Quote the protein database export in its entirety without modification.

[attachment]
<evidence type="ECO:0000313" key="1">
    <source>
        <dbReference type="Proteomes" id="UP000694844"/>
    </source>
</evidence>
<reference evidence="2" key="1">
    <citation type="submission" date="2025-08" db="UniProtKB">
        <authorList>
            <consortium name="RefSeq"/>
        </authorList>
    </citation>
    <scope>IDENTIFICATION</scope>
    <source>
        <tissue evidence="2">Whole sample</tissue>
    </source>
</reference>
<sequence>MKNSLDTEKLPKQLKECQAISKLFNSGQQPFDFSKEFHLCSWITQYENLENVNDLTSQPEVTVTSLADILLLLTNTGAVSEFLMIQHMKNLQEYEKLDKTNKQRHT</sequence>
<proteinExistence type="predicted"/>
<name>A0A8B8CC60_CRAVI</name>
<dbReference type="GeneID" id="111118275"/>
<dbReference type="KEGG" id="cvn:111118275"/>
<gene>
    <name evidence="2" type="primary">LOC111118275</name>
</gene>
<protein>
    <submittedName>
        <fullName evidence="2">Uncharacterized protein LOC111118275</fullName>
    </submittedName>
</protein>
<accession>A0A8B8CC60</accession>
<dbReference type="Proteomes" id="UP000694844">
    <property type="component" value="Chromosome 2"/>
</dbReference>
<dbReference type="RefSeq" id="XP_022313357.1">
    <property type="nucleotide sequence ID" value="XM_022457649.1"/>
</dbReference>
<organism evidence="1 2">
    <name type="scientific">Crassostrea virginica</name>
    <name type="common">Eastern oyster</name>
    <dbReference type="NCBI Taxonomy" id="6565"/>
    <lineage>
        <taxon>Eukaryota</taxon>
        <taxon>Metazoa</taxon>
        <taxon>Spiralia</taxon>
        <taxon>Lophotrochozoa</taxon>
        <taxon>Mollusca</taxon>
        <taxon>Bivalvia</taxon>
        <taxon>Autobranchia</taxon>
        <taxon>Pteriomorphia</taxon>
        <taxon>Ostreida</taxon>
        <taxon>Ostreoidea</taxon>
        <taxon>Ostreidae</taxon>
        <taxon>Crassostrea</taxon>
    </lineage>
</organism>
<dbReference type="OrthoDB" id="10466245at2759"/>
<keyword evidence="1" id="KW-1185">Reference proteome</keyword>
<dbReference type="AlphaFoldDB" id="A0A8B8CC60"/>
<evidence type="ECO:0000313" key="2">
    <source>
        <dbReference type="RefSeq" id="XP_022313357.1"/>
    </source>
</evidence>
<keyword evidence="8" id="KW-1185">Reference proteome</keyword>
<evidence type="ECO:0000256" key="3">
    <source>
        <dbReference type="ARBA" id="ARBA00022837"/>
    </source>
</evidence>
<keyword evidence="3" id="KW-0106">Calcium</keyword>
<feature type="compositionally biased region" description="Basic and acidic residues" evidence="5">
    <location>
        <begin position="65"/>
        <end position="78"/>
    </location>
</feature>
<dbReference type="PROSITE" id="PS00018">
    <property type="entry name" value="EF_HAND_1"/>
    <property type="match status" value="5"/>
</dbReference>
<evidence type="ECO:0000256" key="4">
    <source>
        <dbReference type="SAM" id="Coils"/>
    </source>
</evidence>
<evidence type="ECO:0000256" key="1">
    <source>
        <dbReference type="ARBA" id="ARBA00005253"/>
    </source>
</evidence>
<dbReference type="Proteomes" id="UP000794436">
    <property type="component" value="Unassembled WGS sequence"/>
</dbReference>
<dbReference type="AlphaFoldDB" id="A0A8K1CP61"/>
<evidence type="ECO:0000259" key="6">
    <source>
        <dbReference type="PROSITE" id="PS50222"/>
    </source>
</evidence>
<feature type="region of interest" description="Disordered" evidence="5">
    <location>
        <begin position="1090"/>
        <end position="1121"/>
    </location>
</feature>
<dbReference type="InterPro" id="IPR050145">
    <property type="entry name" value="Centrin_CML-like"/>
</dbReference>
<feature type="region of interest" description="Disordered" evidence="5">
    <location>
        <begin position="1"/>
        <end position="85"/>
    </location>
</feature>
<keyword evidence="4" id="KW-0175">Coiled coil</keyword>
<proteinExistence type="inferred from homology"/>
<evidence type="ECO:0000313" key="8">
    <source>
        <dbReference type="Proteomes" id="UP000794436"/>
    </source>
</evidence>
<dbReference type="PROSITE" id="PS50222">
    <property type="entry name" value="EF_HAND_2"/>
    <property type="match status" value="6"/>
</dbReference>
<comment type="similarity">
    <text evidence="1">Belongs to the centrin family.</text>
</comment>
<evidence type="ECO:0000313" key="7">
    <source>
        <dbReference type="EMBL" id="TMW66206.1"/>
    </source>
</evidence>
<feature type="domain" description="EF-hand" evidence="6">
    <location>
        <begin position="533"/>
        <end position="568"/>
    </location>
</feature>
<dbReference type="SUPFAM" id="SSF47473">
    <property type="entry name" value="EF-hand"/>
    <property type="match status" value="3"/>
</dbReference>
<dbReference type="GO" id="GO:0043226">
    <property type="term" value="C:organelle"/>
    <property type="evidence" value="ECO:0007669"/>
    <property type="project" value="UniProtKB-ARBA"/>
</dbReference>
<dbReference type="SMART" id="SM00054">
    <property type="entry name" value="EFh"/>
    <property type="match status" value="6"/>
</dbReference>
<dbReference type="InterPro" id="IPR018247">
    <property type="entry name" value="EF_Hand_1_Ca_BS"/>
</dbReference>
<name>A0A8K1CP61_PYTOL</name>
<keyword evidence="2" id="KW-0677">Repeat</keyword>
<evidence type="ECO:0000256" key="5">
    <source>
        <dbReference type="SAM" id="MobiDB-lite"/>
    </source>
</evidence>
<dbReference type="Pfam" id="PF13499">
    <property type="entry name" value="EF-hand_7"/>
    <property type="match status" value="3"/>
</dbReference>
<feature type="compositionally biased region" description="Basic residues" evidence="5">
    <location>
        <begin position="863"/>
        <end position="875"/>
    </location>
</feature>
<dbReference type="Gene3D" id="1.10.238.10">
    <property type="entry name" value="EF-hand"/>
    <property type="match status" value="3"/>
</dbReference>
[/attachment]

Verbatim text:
<evidence type="ECO:0000313" key="1">
    <source>
        <dbReference type="Proteomes" id="UP000694844"/>
    </source>
</evidence>
<reference evidence="2" key="1">
    <citation type="submission" date="2025-08" db="UniProtKB">
        <authorList>
            <consortium name="RefSeq"/>
        </authorList>
    </citation>
    <scope>IDENTIFICATION</scope>
    <source>
        <tissue evidence="2">Whole sample</tissue>
    </source>
</reference>
<sequence>MKNSLDTEKLPKQLKECQAISKLFNSGQQPFDFSKEFHLCSWITQYENLENVNDLTSQPEVTVTSLADILLLLTNTGAVSEFLMIQHMKNLQEYEKLDKTNKQRHT</sequence>
<proteinExistence type="predicted"/>
<name>A0A8B8CC60_CRAVI</name>
<dbReference type="GeneID" id="111118275"/>
<dbReference type="KEGG" id="cvn:111118275"/>
<gene>
    <name evidence="2" type="primary">LOC111118275</name>
</gene>
<protein>
    <submittedName>
        <fullName evidence="2">Uncharacterized protein LOC111118275</fullName>
    </submittedName>
</protein>
<accession>A0A8B8CC60</accession>
<dbReference type="Proteomes" id="UP000694844">
    <property type="component" value="Chromosome 2"/>
</dbReference>
<dbReference type="RefSeq" id="XP_022313357.1">
    <property type="nucleotide sequence ID" value="XM_022457649.1"/>
</dbReference>
<organism evidence="1 2">
    <name type="scientific">Crassostrea virginica</name>
    <name type="common">Eastern oyster</name>
    <dbReference type="NCBI Taxonomy" id="6565"/>
    <lineage>
        <taxon>Eukaryota</taxon>
        <taxon>Metazoa</taxon>
        <taxon>Spiralia</taxon>
        <taxon>Lophotrochozoa</taxon>
        <taxon>Mollusca</taxon>
        <taxon>Bivalvia</taxon>
        <taxon>Autobranchia</taxon>
        <taxon>Pteriomorphia</taxon>
        <taxon>Ostreida</taxon>
        <taxon>Ostreoidea</taxon>
        <taxon>Ostreidae</taxon>
        <taxon>Crassostrea</taxon>
    </lineage>
</organism>
<dbReference type="OrthoDB" id="10466245at2759"/>
<keyword evidence="1" id="KW-1185">Reference proteome</keyword>
<dbReference type="AlphaFoldDB" id="A0A8B8CC60"/>
<evidence type="ECO:0000313" key="2">
    <source>
        <dbReference type="RefSeq" id="XP_022313357.1"/>
    </source>
</evidence>
<keyword evidence="8" id="KW-1185">Reference proteome</keyword>
<evidence type="ECO:0000256" key="3">
    <source>
        <dbReference type="ARBA" id="ARBA00022837"/>
    </source>
</evidence>
<keyword evidence="3" id="KW-0106">Calcium</keyword>
<feature type="compositionally biased region" description="Basic and acidic residues" evidence="5">
    <location>
        <begin position="65"/>
        <end position="78"/>
    </location>
</feature>
<dbReference type="PROSITE" id="PS00018">
    <property type="entry name" value="EF_HAND_1"/>
    <property type="match status" value="5"/>
</dbReference>
<evidence type="ECO:0000256" key="4">
    <source>
        <dbReference type="SAM" id="Coils"/>
    </source>
</evidence>
<evidence type="ECO:0000256" key="1">
    <source>
        <dbReference type="ARBA" id="ARBA00005253"/>
    </source>
</evidence>
<dbReference type="Proteomes" id="UP000794436">
    <property type="component" value="Unassembled WGS sequence"/>
</dbReference>
<dbReference type="AlphaFoldDB" id="A0A8K1CP61"/>
<evidence type="ECO:0000259" key="6">
    <source>
        <dbReference type="PROSITE" id="PS50222"/>
    </source>
</evidence>
<feature type="region of interest" description="Disordered" evidence="5">
    <location>
        <begin position="1090"/>
        <end position="1121"/>
    </location>
</feature>
<dbReference type="InterPro" id="IPR050145">
    <property type="entry name" value="Centrin_CML-like"/>
</dbReference>
<feature type="region of interest" description="Disordered" evidence="5">
    <location>
        <begin position="1"/>
        <end position="85"/>
    </location>
</feature>
<keyword evidence="4" id="KW-0175">Coiled coil</keyword>
<proteinExistence type="inferred from homology"/>
<evidence type="ECO:0000313" key="8">
    <source>
        <dbReference type="Proteomes" id="UP000794436"/>
    </source>
</evidence>
<dbReference type="PROSITE" id="PS50222">
    <property type="entry name" value="EF_HAND_2"/>
    <property type="match status" value="6"/>
</dbReference>
<comment type="similarity">
    <text evidence="1">Belongs to the centrin family.</text>
</comment>
<evidence type="ECO:0000313" key="7">
    <source>
        <dbReference type="EMBL" id="TMW66206.1"/>
    </source>
</evidence>
<feature type="domain" description="EF-hand" evidence="6">
    <location>
        <begin position="533"/>
        <end position="568"/>
    </location>
</feature>
<dbReference type="SUPFAM" id="SSF47473">
    <property type="entry name" value="EF-hand"/>
    <property type="match status" value="3"/>
</dbReference>
<dbReference type="GO" id="GO:0043226">
    <property type="term" value="C:organelle"/>
    <property type="evidence" value="ECO:0007669"/>
    <property type="project" value="UniProtKB-ARBA"/>
</dbReference>
<dbReference type="SMART" id="SM00054">
    <property type="entry name" value="EFh"/>
    <property type="match status" value="6"/>
</dbReference>
<dbReference type="InterPro" id="IPR018247">
    <property type="entry name" value="EF_Hand_1_Ca_BS"/>
</dbReference>
<name>A0A8K1CP61_PYTOL</name>
<keyword evidence="2" id="KW-0677">Repeat</keyword>
<evidence type="ECO:0000256" key="5">
    <source>
        <dbReference type="SAM" id="MobiDB-lite"/>
    </source>
</evidence>
<dbReference type="Pfam" id="PF13499">
    <property type="entry name" value="EF-hand_7"/>
    <property type="match status" value="3"/>
</dbReference>
<feature type="compositionally biased region" description="Basic residues" evidence="5">
    <location>
        <begin position="863"/>
        <end position="875"/>
    </location>
</feature>
<dbReference type="Gene3D" id="1.10.238.10">
    <property type="entry name" value="EF-hand"/>
    <property type="match status" value="3"/>
</dbReference>